2.
Extreme value theory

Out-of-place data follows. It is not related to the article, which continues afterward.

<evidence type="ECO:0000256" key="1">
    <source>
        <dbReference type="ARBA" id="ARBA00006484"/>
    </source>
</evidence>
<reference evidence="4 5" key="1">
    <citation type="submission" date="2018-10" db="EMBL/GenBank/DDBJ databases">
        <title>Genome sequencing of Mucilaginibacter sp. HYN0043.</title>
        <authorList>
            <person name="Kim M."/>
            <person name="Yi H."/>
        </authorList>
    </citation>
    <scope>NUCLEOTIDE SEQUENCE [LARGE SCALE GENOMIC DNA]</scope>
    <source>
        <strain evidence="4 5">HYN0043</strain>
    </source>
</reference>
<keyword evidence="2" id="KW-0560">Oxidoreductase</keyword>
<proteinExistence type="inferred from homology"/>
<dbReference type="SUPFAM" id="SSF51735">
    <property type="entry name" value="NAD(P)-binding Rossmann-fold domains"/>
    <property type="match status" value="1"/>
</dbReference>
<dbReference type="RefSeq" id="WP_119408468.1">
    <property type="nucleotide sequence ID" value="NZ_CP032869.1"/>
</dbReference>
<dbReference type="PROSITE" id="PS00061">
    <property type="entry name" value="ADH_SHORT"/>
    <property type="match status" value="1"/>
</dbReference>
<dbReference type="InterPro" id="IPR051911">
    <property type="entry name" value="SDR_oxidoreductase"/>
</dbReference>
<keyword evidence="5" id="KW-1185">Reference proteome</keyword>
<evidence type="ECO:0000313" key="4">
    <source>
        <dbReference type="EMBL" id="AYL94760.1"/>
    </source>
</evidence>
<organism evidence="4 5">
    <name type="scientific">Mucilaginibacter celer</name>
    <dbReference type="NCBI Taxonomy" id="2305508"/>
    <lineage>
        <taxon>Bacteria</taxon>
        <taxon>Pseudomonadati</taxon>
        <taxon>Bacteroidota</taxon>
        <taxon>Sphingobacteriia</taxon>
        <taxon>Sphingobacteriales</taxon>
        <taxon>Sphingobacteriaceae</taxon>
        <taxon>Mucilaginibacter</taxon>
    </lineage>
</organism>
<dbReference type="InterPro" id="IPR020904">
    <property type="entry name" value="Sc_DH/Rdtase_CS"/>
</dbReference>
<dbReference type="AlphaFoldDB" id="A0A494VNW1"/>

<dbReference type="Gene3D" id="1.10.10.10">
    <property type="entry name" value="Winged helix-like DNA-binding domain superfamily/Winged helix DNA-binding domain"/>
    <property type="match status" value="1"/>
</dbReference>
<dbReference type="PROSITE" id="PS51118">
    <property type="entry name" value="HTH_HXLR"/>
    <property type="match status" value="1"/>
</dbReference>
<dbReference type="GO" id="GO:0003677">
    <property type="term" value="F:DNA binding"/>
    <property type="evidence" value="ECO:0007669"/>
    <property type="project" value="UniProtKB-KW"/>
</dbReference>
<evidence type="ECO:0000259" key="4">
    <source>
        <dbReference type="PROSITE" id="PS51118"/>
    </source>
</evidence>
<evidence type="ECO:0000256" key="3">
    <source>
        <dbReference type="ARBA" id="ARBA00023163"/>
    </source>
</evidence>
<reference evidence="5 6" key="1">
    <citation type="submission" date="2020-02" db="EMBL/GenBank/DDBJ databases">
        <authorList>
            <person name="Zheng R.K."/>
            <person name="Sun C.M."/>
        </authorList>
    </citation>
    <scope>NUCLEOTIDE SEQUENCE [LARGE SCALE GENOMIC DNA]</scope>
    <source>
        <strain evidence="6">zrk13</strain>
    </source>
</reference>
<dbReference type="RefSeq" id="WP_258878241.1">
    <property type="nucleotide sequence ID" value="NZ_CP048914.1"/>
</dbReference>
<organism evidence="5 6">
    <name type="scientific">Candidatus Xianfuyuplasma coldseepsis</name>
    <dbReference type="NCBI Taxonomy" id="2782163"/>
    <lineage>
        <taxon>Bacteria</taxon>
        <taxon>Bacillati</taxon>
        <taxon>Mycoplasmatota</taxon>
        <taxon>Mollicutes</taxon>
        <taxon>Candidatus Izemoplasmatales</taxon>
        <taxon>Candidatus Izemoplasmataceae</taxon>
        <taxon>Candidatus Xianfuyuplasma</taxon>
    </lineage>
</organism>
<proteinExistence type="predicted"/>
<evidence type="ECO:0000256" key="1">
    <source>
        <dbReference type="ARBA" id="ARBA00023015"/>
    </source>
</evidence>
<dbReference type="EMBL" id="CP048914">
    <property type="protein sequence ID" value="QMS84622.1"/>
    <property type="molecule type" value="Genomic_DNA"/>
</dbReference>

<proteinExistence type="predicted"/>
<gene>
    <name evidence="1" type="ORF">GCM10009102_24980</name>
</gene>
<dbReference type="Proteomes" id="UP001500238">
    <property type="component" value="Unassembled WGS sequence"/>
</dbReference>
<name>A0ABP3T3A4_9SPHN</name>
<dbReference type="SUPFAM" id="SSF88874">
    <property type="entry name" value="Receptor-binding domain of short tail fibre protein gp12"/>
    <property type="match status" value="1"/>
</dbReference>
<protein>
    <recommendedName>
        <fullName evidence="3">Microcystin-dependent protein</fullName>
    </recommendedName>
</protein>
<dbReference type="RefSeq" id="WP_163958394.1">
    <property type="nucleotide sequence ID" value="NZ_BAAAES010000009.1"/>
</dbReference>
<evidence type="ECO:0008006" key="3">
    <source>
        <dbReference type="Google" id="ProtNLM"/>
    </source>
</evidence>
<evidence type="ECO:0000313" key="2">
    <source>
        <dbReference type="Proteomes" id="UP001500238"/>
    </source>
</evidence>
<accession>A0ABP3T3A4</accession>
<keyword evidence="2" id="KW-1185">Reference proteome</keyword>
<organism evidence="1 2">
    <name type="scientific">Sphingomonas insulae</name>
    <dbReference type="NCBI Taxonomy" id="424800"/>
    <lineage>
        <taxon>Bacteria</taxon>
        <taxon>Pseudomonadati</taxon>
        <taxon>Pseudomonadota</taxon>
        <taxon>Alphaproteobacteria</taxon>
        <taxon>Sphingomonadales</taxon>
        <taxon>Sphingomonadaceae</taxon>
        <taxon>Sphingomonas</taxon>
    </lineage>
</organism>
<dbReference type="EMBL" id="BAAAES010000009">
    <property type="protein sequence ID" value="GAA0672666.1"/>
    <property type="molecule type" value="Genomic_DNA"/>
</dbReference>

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Extreme value theory or extreme value analysis is a branch of statistics dealing with the extreme deviations from the median of probability distributions. It seeks to assess, from a given ordered sample of a random variable. Extreme value analysis is used in many disciplines, such as structural engineering, finance, earth sciences, traffic prediction. For example, EVA might be used in the field of hydrology to estimate the probability of an unusually large flooding event, similarly, for the design of a breakwater, a coastal engineer would seek to estimate the 50-year wave and design the structure accordingly. Two approaches exist for practical extreme value analysis, the first method relies on deriving block maxima series as a preliminary step. In many situations it is customary and convenient to extract the annual maxima, the second method relies on extracting, from a continuous record, the peak values reached for any period during which values exceed a certain threshold. This method is referred to as the Peak Over Threshold method. For AMS data, the analysis may partly rely on the results of the Fisher–Tippett–Gnedenko theorem, however, in practice, various procedures are applied to select between a wider range of distributions. The theorem here relates to the distributions for the minimum or the maximum of a very large collection of independent random variables from the same distribution. For POT data, the analysis may involve fitting two distributions, one for the number of events in a period considered and a second for the size of the exceedances. A common assumption for the first is the Poisson distribution, with the generalized Pareto distribution being used for the exceedances, a tail-fitting can be based on the Pickands–Balkema–de Haan theorem. Novak reserves the term “POT method” to the case where the threshold is non-random, pipeline failures due to pitting corrosion. Anomalous IT network traffic, prevent attackers from reaching important data The field of value theory was pioneered by Leonard Tippett. Tippett was employed by the British Cotton Industry Research Association, where he worked to make cotton thread stronger, in his studies, he realized that the strength of a thread was controlled by the strength of its weakest fibres. With the help of R. A. Fisher, Tippet obtained three asymptotic limits describing the distributions of extremes, emil Julius Gumbel codified this theory in his 1958 book Statistics of Extremes, including the Gumbel distributions that bear his name. A summary of important publications relating to extreme value theory can be found on the article List of publications in statistics. Let X1, …, X n be a sequence of independent and identically distributed variables with cumulative distribution function F, in theory, the exact distribution of the maximum can be derived, Pr = Pr = Pr ⋯ Pr = n. The associated indicator function I n = I is a Bernoulli process with a probability p = that depends on the magnitude z of the extreme event